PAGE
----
After a mile you will start to see the rocky outcrop that is Scafell Pike in front of you, forking off left at this point you start a more scrambling ascent over shattered rocks. The path is well marked with cairns but it would be quite easy to lose the path through a lack of concentration. The summit, once reached, is a huge expanse of scree with a trig point and a large stone cairn, shaped like a turret.
Although this is the smallest peak of the three, the views from the summit are incredible – on a clear day, such as the one I had, you have a panoramic view of the Lake District and even as far as Scotland and Wales. However I was so disorientated as to which direction I was facing at this point, I genuinely can’t tell you if I saw that far or not. While the sun was out the wind was whipping across the summit and was bitterly cold, so I took my obligatory photos and videos and made the same decent. The descent of Scafell was incredibly enjoyable as I found myself jogging down large sections, hopping between large stable rocks, enjoying the steeply angled but steep terrain.
I have to say how surprised I was on this climb to see so many people walking up or down in what I would have considered to be completely inappropriate clothing and footwear – I saw parents and children climbing in flip-flops…seriously!?
Snowdon – North Wales
Having researched the routes, before the challenge I had decided to take the Miners Track up to the summit of Snowdon and then descend via the Pyg Track. The Miners track, although a little longer it is flatter and as such I felt this would be preferable on the way up.
I started my ascent from the Pen-y-Pass car park at around 11:30pm. While the car park was full it was still clear in the pitch black I was going to be on my own for a while – there were a couple of groups of walkers who had just come down but no-one was going up alongside me. The Miners Track is wide and gravelled and as such easy to follow as it winds gently up and around the three lakes – Llyn Teyrn, Llyn Llydaw and Glaslyn at the base of the peak. Walking alongside these lakes and across the causeway over Lyn Llydaw was frankly a bit weird – the flat, black expanse of water is pretty foreboding when your on your own in the dead of night. In the dark it is easy to become disorientated as to where you are actually aiming for, the clouds hung on the summit there was no visual reference point so for most of the walk I was walking purely by map bearings.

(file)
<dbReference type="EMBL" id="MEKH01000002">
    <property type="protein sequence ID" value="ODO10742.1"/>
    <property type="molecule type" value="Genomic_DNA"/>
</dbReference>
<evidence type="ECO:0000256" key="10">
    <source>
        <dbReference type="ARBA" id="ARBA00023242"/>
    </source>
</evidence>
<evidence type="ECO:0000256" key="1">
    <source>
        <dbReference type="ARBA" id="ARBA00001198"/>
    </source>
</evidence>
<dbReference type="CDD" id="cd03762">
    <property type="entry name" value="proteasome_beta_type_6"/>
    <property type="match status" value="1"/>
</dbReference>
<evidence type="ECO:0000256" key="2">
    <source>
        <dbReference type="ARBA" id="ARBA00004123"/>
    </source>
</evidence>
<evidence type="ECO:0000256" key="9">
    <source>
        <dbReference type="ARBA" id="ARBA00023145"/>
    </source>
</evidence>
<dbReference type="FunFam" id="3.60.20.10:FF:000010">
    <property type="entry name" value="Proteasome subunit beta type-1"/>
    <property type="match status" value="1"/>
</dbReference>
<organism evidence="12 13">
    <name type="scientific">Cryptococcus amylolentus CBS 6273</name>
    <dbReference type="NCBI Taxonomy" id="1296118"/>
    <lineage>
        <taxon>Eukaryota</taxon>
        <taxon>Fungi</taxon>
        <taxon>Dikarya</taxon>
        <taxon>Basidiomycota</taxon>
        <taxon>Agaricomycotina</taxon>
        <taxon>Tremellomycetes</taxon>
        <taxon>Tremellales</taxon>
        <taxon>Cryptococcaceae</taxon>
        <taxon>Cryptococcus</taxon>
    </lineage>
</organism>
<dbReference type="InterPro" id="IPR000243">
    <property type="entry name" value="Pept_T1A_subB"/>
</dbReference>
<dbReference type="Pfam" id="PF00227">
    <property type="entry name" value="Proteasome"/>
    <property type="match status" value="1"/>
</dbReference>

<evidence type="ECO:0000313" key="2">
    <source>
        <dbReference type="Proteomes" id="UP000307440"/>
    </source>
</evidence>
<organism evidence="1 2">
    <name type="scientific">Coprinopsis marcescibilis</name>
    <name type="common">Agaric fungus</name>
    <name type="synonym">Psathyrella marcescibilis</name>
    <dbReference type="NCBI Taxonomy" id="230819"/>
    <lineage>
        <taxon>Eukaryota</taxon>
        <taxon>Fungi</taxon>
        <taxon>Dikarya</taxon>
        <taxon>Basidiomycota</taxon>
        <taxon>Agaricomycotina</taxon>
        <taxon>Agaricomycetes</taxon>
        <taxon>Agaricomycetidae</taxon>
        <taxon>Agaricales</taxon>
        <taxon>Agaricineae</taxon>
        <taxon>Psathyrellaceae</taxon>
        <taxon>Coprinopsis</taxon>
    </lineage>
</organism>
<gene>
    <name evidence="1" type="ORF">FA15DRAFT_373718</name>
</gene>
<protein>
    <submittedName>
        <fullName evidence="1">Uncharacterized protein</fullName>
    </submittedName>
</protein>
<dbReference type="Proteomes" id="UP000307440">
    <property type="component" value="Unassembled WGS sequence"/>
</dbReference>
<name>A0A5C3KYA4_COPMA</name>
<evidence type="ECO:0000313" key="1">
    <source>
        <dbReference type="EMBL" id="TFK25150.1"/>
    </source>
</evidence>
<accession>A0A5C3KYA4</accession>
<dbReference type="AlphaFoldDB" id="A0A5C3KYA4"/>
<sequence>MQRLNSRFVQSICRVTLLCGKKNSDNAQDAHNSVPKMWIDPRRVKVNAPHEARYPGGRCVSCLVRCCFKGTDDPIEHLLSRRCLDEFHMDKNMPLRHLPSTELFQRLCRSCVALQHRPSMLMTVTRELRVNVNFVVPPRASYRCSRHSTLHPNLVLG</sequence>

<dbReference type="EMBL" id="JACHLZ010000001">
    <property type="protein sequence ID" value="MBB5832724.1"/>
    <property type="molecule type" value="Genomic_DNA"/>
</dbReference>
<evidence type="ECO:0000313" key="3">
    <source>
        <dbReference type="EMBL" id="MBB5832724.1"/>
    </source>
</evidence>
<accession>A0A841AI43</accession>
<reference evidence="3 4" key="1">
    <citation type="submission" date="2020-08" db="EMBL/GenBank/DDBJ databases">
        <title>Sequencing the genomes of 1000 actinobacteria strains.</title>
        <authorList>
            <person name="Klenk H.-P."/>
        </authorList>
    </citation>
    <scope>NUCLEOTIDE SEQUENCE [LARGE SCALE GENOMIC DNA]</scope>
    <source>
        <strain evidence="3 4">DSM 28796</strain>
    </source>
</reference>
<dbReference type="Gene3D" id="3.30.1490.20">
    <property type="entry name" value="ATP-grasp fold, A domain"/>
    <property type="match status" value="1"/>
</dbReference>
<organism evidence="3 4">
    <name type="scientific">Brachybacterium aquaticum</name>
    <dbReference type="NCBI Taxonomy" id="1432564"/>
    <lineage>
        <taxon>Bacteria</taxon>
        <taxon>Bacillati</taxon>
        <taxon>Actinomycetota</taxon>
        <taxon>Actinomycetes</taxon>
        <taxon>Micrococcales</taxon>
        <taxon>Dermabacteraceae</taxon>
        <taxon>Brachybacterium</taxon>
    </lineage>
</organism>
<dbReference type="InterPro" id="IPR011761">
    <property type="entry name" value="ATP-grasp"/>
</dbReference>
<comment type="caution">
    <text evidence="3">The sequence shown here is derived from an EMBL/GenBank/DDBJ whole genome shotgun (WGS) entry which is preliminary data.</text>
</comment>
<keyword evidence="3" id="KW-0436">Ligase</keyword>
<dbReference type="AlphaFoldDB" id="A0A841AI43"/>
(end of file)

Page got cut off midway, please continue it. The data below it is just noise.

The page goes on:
The Miners Track ascends quickly around Glaslyn, and flattens out as you walk past the abandoned copper mines. From there is another steep section as you climb and join the Pyg Track, after which the path becomes less well defined due to the sheer number of rocks and large boulders. I found myself stopping often to check around me and relocate the path, having strayed sideways off it. A large upright stone half an hour from the top marks the join of the Pyg and Miners Track, which in the dark, was a welcome sight – both as I knew I was pretty damn close and that the way back down was quite going to be quite obvious.
From here you climb up to another ‘marker’ stone where you join the Llanberis path and along the 700m or so knife edge ridge which runs alongside the Snowdon Mountain Railway. This section is incredibly exposed and the wind and rain battered me as I walked, making the final stretch to the rocky summit hard work. The summit is marked by a stone cairn with a trig point, which is reached by two sets of stone stairs – for those climbing at a sensible hour there is a café just below you at this point – suffice to say there was no coffee for me. Snowdon was another summit shrouded in cloud and as such no night time view was there for me.
The decent is initially a repeat back down the Llanberis path, until you take the Pyg Track down at the marker stone after which you become sheltered again from the winds. The path is much narrower, and this first section is quite steep, and does require more concentration as you climb down large boulders and rock slabs. Unlike with the Miners Track this path is a pretty consistent descent, with very little flat sections. I meet a number of groups on my way down who were climbing up in order to enjoy the sunrise, which I had to agree with them would have been an amazing experience.
I finished the challenge just before 3am, well under the 24hr limit which was hugely satisfying. Having done all the walking and driving myself I was, as you can imagine shattered, so I folded my 6ft 4in frame on the back seat of my Peugeot and grabbed a couple of hours of broken sleep.
While the emotions, coupled with the exertion and lack of sleep, made this a tough challenge it was need. Being alone gave me a lot of time to remember all of the good things about not just my Gran, but my extended family. Mary was, and I think will always be remembered as the matriarch of the Stapleford family, and annually she was the one thing that has kept drawing us back together. In July next year we’ll get together again and raise a glass to her, but for now – to Mary Hester Stapleford, that one was and will always be for you x
I put toghether a few clips from the challenge, which you can find here;